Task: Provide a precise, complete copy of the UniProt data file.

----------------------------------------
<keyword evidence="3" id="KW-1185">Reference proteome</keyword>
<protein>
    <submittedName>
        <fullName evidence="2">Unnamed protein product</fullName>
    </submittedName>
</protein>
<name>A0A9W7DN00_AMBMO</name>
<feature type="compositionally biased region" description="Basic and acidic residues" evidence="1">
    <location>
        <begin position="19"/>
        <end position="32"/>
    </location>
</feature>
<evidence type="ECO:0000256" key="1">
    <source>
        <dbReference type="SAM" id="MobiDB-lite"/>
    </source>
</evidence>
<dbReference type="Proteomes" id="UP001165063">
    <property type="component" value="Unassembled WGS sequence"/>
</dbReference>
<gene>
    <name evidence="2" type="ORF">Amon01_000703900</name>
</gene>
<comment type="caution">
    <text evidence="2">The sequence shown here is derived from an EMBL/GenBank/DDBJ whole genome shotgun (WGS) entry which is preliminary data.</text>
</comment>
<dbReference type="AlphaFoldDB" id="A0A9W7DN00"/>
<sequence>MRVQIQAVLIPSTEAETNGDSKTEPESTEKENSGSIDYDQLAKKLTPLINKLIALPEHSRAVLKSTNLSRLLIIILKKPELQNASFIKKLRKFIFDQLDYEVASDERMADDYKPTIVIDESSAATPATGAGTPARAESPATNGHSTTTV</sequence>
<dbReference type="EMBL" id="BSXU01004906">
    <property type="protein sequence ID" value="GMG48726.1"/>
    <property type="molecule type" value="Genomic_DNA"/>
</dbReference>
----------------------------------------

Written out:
<keyword evidence="3" id="KW-1185">Reference proteome</keyword>
<protein>
    <submittedName>
        <fullName evidence="2">Unnamed protein product</fullName>
    </submittedName>
</protein>
<name>A0A9W7DN00_AMBMO</name>
<feature type="compositionally biased region" description="Basic and acidic residues" evidence="1">
    <location>
        <begin position="19"/>
        <end position="32"/>
    </location>
</feature>
<evidence type="ECO:0000256" key="1">
    <source>
        <dbReference type="SAM" id="MobiDB-lite"/>
    </source>
</evidence>
<dbReference type="Proteomes" id="UP001165063">
    <property type="component" value="Unassembled WGS sequence"/>
</dbReference>
<gene>
    <name evidence="2" type="ORF">Amon01_000703900</name>
</gene>
<comment type="caution">
    <text evidence="2">The sequence shown here is derived from an EMBL/GenBank/DDBJ whole genome shotgun (WGS) entry which is preliminary data.</text>
</comment>
<dbReference type="AlphaFoldDB" id="A0A9W7DN00"/>
<sequence>MRVQIQAVLIPSTEAETNGDSKTEPESTEKENSGSIDYDQLAKKLTPLINKLIALPEHSRAVLKSTNLSRLLIIILKKPELQNASFIKKLRKFIFDQLDYEVASDERMADDYKPTIVIDESSAATPATGAGTPARAESPATNGHSTTTV</sequence>
<dbReference type="EMBL" id="BSXU01004906">
    <property type="protein sequence ID" value="GMG48726.1"/>
    <property type="molecule type" value="Genomic_DNA"/>
</dbReference>